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Boris Johnson: EU can ‘go whistle’ over Brexit divorce bill

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Media captionBoris Johnson’s message to the EU: “Go whistle seems to me to be an entirely appropriate expression”

Foreign Secretary Boris Johnson has told MPs the European Union can “go whistle” for any “extortionate” final payment from the UK on Brexit.

And he said that the government had “no plan” for what to do in the event of no deal being agreed with the EU.

He said: “The sums I have seen that they propose to demand from this country appear to be extortionate.”

“Go whistle seems to me to be an entirely appropriate expression,” he added.

The foreign secretary was responding to a question from backbench MP Philip Hollobone, who urged him to tell the EU they could “go whistle” if they wanted “a penny piece more” than the money the UK had already paid to the EU since 1973.

The question of any “divorce bill” paid by the UK is one of the first subjects to be tackled in the Brexit talks, and EU leaders say it must be settled before a future trading relationship can be negotiated.

Reports have suggested the demand from Brussels could be as high as 100bn euros. The UK government has said it will not pay this amount but will settle its “obligations” as it leaves.

Taking questions in the House of Commons, Mr Johnson also denied reports Chancellor Philip Hammond and First Secretary of State Damian Green had said there will be a transition period of at least three years after Brexit, when the UK will remain under the jurisdiction of the Europe Court of Justice.

And he was asked if there was a strategy, either public or private, for what would happen if there was no agreement on Brexit.

“There is no plan for no deal because we are going to get a great deal,” he replied.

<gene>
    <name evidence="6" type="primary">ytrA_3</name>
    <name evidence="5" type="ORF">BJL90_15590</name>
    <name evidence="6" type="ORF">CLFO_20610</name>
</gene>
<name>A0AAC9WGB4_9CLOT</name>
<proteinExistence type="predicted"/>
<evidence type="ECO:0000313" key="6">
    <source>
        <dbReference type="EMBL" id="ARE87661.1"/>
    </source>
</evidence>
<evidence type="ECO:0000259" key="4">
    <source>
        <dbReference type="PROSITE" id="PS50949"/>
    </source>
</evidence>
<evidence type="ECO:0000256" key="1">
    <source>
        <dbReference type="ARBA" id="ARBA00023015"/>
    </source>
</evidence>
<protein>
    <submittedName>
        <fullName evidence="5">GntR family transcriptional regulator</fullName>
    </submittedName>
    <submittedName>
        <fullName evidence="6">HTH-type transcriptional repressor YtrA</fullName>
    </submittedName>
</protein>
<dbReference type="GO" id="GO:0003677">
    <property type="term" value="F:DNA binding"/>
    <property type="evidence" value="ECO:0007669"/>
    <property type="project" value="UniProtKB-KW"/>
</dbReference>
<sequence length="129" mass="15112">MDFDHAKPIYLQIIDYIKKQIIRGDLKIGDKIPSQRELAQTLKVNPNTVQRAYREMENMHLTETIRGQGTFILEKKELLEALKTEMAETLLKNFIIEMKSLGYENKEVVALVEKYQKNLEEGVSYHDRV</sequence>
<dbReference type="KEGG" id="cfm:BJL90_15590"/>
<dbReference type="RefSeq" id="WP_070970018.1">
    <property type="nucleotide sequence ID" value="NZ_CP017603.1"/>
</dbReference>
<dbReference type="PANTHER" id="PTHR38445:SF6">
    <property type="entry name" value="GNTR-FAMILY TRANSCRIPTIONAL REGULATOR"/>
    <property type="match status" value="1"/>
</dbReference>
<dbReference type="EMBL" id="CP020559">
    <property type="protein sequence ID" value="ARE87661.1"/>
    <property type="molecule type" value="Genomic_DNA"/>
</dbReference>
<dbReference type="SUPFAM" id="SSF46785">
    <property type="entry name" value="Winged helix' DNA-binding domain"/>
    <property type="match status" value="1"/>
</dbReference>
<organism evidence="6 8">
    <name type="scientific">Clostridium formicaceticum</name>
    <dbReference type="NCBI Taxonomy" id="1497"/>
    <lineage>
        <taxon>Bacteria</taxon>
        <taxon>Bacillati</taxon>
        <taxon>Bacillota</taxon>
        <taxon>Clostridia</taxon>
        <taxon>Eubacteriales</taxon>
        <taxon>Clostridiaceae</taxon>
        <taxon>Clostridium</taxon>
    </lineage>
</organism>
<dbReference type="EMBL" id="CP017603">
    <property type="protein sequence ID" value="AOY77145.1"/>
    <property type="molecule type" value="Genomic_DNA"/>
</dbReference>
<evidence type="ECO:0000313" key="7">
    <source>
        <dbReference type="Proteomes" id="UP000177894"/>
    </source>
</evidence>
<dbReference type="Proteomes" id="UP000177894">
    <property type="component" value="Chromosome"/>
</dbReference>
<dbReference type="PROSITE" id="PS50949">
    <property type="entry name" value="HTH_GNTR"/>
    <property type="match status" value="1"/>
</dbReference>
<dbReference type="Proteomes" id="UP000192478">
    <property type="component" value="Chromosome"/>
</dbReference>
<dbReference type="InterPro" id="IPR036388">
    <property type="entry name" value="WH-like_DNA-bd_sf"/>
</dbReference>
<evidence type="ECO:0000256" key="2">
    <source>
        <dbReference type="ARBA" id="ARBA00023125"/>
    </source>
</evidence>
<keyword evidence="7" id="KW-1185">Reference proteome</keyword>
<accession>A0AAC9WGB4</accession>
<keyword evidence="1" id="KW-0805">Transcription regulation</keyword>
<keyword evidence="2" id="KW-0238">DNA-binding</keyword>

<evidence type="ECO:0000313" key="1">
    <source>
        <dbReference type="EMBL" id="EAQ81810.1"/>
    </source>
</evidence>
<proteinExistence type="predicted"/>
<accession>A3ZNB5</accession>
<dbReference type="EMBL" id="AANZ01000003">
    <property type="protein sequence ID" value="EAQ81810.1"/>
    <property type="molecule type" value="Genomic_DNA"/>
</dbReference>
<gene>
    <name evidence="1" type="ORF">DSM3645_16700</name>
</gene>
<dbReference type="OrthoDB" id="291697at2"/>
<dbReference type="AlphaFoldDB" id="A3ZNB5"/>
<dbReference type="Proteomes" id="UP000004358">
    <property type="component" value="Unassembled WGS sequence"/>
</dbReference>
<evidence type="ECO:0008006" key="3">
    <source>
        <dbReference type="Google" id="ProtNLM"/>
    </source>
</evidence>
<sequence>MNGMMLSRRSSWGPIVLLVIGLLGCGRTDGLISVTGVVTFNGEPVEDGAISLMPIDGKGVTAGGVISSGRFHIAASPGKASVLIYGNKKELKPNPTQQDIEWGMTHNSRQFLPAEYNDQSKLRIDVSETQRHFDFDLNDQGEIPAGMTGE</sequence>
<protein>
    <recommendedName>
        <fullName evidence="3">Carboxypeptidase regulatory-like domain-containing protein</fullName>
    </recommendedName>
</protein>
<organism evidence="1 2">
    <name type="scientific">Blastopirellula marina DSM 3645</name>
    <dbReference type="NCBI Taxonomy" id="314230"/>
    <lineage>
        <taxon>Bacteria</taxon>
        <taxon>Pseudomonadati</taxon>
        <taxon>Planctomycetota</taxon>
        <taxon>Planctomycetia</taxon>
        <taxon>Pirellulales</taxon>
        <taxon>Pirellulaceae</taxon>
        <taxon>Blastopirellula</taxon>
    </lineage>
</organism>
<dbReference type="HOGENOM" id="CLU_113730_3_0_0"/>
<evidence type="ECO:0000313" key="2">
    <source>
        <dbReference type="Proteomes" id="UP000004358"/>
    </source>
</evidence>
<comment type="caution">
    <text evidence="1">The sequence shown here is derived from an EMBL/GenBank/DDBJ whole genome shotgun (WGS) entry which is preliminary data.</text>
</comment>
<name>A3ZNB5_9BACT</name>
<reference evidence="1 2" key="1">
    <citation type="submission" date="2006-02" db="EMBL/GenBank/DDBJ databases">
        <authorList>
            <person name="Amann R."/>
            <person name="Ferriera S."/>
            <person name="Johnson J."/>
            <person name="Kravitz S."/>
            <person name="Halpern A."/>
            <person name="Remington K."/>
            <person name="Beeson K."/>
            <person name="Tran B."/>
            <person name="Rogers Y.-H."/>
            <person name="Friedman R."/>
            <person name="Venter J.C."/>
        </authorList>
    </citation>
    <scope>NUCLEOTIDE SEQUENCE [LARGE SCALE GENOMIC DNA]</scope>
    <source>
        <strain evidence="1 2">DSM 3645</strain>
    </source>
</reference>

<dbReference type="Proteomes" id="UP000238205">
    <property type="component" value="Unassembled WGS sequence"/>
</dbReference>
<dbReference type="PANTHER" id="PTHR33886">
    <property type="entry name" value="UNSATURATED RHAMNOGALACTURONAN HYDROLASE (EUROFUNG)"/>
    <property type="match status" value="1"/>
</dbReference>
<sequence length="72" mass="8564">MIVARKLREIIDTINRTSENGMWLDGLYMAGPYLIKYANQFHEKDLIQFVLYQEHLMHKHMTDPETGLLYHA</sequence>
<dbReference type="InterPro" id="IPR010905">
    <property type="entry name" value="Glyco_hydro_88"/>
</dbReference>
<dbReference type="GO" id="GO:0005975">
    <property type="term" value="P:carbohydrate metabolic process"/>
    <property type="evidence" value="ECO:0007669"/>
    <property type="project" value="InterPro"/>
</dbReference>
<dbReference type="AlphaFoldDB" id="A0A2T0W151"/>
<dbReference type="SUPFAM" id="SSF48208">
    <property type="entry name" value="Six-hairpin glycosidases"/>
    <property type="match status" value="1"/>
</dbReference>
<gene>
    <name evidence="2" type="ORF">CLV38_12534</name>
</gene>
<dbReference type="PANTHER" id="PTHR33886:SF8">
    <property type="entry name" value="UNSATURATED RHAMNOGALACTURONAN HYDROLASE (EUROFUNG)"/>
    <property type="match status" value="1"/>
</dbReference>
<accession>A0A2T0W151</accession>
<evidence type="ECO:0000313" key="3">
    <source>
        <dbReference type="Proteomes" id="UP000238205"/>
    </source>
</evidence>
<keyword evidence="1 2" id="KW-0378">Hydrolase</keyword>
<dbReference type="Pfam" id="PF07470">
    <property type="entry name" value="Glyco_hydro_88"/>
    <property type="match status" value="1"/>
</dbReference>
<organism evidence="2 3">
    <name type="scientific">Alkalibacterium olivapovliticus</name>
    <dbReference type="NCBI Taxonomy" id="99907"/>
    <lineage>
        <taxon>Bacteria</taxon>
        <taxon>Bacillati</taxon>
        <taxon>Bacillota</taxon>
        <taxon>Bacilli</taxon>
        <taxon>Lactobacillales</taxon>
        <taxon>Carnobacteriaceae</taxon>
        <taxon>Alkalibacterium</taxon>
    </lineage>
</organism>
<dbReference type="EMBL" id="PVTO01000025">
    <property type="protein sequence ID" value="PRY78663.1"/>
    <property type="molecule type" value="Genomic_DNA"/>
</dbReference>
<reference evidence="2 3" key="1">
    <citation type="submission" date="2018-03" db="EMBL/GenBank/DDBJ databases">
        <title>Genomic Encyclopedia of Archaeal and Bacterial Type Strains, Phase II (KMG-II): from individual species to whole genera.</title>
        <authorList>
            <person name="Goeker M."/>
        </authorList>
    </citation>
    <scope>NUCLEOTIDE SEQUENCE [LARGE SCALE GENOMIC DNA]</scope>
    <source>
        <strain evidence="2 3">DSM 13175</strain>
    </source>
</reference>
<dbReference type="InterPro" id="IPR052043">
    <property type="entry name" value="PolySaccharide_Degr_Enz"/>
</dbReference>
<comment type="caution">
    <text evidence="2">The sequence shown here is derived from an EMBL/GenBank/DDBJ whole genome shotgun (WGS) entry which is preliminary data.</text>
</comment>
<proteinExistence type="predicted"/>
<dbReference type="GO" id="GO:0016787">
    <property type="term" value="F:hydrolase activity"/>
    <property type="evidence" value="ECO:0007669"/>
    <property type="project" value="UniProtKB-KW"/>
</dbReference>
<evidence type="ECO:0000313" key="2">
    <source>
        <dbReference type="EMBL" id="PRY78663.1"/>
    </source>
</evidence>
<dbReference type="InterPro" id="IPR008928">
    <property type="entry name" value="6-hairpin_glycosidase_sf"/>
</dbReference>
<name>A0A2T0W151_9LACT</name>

His comments come after No 10 sources played down suggestions that Theresa May plans to walk out of Brexit talks in September to show defiance over EU demands for a divorce bill worth tens of billions of pounds.

‘Shocking complacency’

Mrs May has said that her view going into the Brexit negotiations was that “no deal is better than a bad deal”.

Mr Johnson’s comments seem to be at odds with Brexit Secretary David Davis, who told the BBC last month that the government had “worked up in detail” the “no deal” option on Brexit.

Liberal Democrat Brexit Spokesperson Tom Brake said the foreign secretary’s remarks showed a “shocking level of complacency”.

“It is simply not good enough when people’s jobs, living standards and rights are all on the line,” he said.

“People should be able to judge Boris Johnson on his actions not his words, with the chance to reject a disastrous Brexit deal and stay in the EU.”

Labour MP Chris Bryant added: “For the government to threaten to leave the EU with no deal, while boasting about not having a plan for that eventuality, is completely unacceptable.”

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